What does it mean to aim high in this way? What am I really trying to accomplish in the education of my children?
Is it enough that they read well? No, not for me. I want them to commune with great authors from throughout the ages and be able to comprehend the profound ideas and truths that God has used to change the course of history. Let them be voracious readers of truly great literature.
Do I want my sons and daughters only to write and spell correctly? No, I want them to correspond with fellow enthusiasts in their chosen areas of endeavor. If they have the gifting, let them eventually author intelligent, superbly written works concerning the important issues of their day. Let them be prolific writers, whether privately or publicly
Do I want them merely to know enough history to pass a written test? No, I want them to understand the times in which they live and to be able to pass the real tests of life they will face in voting booths and on battlefields. Let them be like the sons of Issachar ("who had understanding of the times," 1 Chron. 12:32) in the unfolding dramas of future events.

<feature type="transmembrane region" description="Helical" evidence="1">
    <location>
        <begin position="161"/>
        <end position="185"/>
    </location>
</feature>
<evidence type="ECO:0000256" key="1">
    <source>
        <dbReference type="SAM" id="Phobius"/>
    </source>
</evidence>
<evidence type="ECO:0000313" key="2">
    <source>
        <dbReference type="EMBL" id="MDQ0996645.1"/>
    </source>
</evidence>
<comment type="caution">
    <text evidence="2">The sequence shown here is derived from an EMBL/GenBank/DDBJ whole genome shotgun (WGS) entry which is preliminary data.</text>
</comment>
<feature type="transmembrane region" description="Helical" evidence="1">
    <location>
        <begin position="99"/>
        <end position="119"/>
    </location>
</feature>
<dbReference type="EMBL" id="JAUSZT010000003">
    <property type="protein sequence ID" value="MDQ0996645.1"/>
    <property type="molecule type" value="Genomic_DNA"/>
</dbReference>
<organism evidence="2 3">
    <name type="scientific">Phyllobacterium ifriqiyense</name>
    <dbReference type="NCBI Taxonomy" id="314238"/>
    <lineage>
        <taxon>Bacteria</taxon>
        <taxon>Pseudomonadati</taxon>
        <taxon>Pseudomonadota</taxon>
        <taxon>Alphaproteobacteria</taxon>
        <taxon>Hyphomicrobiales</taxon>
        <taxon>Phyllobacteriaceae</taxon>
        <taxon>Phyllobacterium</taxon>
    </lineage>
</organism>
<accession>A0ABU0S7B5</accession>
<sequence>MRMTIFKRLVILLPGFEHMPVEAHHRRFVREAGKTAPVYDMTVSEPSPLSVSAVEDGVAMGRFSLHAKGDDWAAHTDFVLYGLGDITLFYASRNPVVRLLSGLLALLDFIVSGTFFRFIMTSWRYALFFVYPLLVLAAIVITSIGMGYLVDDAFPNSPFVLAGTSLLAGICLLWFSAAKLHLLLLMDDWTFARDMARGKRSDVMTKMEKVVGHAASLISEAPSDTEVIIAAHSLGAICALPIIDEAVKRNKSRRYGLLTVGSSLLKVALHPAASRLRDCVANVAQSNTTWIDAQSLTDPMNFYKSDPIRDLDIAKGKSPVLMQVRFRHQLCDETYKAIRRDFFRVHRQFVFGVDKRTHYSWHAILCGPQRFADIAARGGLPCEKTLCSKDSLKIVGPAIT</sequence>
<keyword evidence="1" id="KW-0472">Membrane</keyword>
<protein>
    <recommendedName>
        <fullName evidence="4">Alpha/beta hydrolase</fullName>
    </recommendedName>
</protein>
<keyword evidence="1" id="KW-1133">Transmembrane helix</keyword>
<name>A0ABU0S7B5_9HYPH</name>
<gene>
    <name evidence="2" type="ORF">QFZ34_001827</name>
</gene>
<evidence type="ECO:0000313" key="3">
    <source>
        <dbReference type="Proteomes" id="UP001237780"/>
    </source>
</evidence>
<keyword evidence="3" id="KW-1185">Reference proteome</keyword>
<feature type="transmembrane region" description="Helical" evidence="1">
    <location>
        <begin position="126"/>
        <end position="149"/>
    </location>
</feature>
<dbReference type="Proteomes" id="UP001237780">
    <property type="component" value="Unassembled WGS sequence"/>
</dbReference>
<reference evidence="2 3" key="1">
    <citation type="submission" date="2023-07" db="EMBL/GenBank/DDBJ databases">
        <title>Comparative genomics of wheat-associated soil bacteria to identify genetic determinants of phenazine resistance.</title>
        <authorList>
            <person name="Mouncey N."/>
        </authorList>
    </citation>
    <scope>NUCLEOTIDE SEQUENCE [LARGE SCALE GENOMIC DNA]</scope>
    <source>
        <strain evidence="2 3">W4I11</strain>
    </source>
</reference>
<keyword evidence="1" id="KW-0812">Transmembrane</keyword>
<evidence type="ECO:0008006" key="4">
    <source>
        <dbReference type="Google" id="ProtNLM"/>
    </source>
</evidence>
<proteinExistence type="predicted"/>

But education is so much more than mere academics. It is primarily matter of character development. Self-discipline may be out of style, but it is never out of work. Do I want my children simply to be nice, well-behaved, and safe from peer pressure? Not at all! Aslan, in Lewis's Chronicles of Narnia, is not a tame lion, but he is good. I prefer my children to be like that - good but not tame, men and women of integrity, not conformity. Let them be so influential and contagious in their faith that they turn the hearts of their companions toward God. Let the world grieve that its best and brightest have become Christians...
What is sin? This was the question posed by young collegian John Wesley in a letter addressed to his mother. Wesley’s goal was to get a clear, cut-and-dried formula for what comprised "sin." After all, such technical definitions are easy to get around; stretched and bent for the allowance of things that our consciences (except when mollified by sinful rationalization) could never justify.